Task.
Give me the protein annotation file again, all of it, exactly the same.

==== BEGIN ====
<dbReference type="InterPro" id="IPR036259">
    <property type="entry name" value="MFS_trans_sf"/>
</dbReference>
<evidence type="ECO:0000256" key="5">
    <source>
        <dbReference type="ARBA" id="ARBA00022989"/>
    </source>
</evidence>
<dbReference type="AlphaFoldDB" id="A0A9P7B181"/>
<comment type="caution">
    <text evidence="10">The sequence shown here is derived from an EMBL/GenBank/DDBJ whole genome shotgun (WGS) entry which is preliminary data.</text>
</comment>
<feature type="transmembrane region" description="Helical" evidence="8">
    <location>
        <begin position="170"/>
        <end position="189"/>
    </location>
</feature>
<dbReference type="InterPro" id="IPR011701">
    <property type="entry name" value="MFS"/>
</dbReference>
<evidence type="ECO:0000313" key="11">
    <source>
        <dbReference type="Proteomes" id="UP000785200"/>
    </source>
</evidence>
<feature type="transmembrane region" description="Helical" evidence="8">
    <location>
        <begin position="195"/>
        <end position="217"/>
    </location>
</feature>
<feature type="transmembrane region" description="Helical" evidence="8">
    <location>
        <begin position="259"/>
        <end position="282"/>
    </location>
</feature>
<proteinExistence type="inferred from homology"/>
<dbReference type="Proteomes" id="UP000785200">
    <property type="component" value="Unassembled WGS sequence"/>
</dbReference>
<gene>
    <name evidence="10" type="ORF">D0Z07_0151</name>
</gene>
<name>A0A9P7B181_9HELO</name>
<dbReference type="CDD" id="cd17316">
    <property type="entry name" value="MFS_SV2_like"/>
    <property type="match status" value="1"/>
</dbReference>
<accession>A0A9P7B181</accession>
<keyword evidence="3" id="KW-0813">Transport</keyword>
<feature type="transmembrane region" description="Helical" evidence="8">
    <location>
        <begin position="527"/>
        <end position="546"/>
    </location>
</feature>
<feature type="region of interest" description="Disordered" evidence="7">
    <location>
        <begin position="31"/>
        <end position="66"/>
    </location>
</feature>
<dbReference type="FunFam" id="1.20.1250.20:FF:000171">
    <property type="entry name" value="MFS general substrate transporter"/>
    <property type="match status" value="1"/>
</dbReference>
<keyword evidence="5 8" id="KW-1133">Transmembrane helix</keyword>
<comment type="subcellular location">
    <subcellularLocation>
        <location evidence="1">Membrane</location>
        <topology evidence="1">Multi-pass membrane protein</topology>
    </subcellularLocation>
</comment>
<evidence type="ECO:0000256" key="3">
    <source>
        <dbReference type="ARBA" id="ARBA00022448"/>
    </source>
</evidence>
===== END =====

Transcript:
<dbReference type="InterPro" id="IPR036259">
    <property type="entry name" value="MFS_trans_sf"/>
</dbReference>
<evidence type="ECO:0000256" key="5">
    <source>
        <dbReference type="ARBA" id="ARBA00022989"/>
    </source>
</evidence>
<dbReference type="AlphaFoldDB" id="A0A9P7B181"/>
<comment type="caution">
    <text evidence="10">The sequence shown here is derived from an EMBL/GenBank/DDBJ whole genome shotgun (WGS) entry which is preliminary data.</text>
</comment>
<feature type="transmembrane region" description="Helical" evidence="8">
    <location>
        <begin position="170"/>
        <end position="189"/>
    </location>
</feature>
<dbReference type="InterPro" id="IPR011701">
    <property type="entry name" value="MFS"/>
</dbReference>
<evidence type="ECO:0000313" key="11">
    <source>
        <dbReference type="Proteomes" id="UP000785200"/>
    </source>
</evidence>
<feature type="transmembrane region" description="Helical" evidence="8">
    <location>
        <begin position="195"/>
        <end position="217"/>
    </location>
</feature>
<feature type="transmembrane region" description="Helical" evidence="8">
    <location>
        <begin position="259"/>
        <end position="282"/>
    </location>
</feature>
<proteinExistence type="inferred from homology"/>
<dbReference type="Proteomes" id="UP000785200">
    <property type="component" value="Unassembled WGS sequence"/>
</dbReference>
<gene>
    <name evidence="10" type="ORF">D0Z07_0151</name>
</gene>
<name>A0A9P7B181_9HELO</name>
<dbReference type="CDD" id="cd17316">
    <property type="entry name" value="MFS_SV2_like"/>
    <property type="match status" value="1"/>
</dbReference>
<accession>A0A9P7B181</accession>
<keyword evidence="3" id="KW-0813">Transport</keyword>
<feature type="transmembrane region" description="Helical" evidence="8">
    <location>
        <begin position="527"/>
        <end position="546"/>
    </location>
</feature>
<feature type="region of interest" description="Disordered" evidence="7">
    <location>
        <begin position="31"/>
        <end position="66"/>
    </location>
</feature>
<dbReference type="FunFam" id="1.20.1250.20:FF:000171">
    <property type="entry name" value="MFS general substrate transporter"/>
    <property type="match status" value="1"/>
</dbReference>
<keyword evidence="5 8" id="KW-1133">Transmembrane helix</keyword>
<comment type="subcellular location">
    <subcellularLocation>
        <location evidence="1">Membrane</location>
        <topology evidence="1">Multi-pass membrane protein</topology>
    </subcellularLocation>
</comment>
<evidence type="ECO:0000256" key="3">
    <source>
        <dbReference type="ARBA" id="ARBA00022448"/>
    </source>
</evidence>